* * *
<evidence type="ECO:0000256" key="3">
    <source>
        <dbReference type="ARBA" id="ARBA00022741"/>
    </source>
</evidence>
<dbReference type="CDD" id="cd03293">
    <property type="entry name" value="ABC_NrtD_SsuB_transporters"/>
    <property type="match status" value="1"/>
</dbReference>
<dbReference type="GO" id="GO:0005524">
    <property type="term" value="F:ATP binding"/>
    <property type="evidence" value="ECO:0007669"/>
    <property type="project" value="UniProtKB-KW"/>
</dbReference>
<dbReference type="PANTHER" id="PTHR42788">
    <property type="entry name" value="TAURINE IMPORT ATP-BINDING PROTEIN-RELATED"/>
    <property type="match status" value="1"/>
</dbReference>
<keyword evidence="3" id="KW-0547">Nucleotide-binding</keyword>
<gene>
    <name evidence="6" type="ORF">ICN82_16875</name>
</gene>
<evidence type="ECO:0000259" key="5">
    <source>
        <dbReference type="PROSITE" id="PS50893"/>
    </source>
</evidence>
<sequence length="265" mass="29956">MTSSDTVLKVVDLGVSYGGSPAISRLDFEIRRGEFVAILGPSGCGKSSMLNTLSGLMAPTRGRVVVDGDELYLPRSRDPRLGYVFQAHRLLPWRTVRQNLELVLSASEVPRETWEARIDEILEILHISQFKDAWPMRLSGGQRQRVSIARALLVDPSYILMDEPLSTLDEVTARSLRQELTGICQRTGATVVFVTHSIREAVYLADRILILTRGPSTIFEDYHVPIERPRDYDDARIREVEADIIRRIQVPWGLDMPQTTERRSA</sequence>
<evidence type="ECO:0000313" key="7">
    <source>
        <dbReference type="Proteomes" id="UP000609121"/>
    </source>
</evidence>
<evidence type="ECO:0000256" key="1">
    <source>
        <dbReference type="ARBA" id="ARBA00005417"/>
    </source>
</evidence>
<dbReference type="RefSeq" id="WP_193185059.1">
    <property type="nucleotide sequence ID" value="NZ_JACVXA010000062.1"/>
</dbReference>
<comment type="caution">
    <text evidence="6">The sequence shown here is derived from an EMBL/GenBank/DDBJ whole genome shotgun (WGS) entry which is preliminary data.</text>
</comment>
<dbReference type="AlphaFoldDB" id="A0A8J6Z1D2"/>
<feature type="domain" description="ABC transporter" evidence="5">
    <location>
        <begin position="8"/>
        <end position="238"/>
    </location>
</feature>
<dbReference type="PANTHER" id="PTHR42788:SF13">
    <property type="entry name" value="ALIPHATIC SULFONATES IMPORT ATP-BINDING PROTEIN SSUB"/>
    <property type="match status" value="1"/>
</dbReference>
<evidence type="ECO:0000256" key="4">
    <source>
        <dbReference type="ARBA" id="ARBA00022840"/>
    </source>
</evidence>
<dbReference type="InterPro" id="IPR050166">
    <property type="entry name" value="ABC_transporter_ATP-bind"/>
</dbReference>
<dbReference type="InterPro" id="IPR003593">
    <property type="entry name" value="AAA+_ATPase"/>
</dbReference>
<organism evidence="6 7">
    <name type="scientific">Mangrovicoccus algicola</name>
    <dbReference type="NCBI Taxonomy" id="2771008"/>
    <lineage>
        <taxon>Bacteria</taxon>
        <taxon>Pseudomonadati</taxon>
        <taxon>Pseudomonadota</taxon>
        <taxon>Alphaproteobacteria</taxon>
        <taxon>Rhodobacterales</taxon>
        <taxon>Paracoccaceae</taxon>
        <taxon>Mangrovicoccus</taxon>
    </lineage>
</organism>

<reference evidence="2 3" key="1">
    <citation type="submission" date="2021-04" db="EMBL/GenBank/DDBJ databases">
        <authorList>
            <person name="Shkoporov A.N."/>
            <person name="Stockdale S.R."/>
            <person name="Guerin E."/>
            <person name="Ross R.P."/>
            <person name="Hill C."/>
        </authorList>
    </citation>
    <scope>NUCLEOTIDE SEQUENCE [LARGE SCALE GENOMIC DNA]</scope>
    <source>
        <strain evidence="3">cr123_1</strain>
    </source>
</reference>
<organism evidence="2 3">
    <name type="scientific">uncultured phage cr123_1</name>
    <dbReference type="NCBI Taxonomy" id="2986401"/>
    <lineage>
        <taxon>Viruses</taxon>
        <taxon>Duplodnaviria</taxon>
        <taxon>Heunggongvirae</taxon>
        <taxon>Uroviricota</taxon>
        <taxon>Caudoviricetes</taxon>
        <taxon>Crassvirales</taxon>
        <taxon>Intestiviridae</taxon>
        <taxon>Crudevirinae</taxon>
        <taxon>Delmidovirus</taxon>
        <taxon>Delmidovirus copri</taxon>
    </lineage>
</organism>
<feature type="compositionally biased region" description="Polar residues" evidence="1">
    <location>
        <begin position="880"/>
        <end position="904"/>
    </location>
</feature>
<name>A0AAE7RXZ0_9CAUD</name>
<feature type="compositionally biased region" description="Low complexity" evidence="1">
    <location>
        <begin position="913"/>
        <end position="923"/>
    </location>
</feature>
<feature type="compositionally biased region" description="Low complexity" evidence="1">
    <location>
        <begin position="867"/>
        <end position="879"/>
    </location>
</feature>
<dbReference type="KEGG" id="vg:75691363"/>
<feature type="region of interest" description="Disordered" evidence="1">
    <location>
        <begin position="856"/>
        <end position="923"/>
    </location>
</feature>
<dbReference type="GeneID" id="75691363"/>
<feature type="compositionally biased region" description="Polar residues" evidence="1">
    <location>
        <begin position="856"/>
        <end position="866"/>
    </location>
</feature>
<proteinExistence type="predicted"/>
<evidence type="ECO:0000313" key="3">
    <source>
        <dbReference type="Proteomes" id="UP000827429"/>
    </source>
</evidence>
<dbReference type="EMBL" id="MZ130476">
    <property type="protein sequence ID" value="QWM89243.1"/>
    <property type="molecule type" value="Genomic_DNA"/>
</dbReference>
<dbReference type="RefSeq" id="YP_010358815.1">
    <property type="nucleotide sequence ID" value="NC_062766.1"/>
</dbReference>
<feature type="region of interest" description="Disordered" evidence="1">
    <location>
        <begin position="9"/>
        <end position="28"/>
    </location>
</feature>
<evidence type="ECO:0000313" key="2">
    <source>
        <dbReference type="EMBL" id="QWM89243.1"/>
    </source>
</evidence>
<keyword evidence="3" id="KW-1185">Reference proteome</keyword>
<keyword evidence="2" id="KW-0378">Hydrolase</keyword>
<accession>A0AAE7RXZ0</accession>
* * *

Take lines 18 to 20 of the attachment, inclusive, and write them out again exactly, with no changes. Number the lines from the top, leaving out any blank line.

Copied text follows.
</dbReference>
<keyword evidence="3" id="KW-0547">Nucleotide-binding</keyword>
<gene>